Australia Proposes Face Scans for Watching Online Pornography
Crack cocaine use and its relationship with violence and HIV
Staying compliant when making direct-to-consumer DtC sales of wine is no small task. From license requirements to tax calculations, there are numerous steps to check on with any given DtC order. In recent months, though, one common compliance rule has come to the fore for several state alcohol enforcement agencies: time-of-sale age verifications. Arizona and Michigan have, in particular, demonstrated their firm intention to ensuring that wineries selling DtC are checking the age of their purchasers at the time of sale. Both states have been active in sending out notices to DtC licensees asking for proof that age checks have been happening.
States are Starting to Crack Down on Direct-to-Consumer Age Verification
Your question might be answered by sellers, manufacturers, or customers who bought this product. Please make sure that you've entered a valid question. You can edit your question or post anyway. Please enter a question.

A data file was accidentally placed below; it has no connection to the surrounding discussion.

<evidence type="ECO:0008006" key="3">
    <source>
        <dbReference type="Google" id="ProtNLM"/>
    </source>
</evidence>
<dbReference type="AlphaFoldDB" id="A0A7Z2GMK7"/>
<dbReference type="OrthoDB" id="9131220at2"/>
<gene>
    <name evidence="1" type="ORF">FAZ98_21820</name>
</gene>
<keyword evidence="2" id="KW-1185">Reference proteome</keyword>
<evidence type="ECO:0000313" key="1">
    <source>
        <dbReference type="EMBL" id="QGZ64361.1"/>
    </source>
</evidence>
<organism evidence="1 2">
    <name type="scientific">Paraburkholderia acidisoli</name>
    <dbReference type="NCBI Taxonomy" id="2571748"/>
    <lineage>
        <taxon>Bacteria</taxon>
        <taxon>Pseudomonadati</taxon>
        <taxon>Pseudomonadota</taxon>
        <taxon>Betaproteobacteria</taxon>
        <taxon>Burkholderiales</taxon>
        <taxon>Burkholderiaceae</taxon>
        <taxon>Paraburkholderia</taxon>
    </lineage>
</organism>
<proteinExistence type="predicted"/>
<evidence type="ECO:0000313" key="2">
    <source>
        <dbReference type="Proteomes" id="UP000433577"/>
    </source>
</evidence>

The Australian government has proposed using a facial recognition system it is developing to verify that people who seek to watch pornography online are of legal age. Current law in Australia does not prohibit minors from viewing pornography. But the federal government is considering proposals that would require people to prove their age before watching the material. It does not say how the user would submit a facial image at the beginning of each online session. The proposal comes as a growing number of American cities are debating the use of facial recognition systems in surveillance by police departments, with San Francisco becoming the first major American city this year to ban the technology.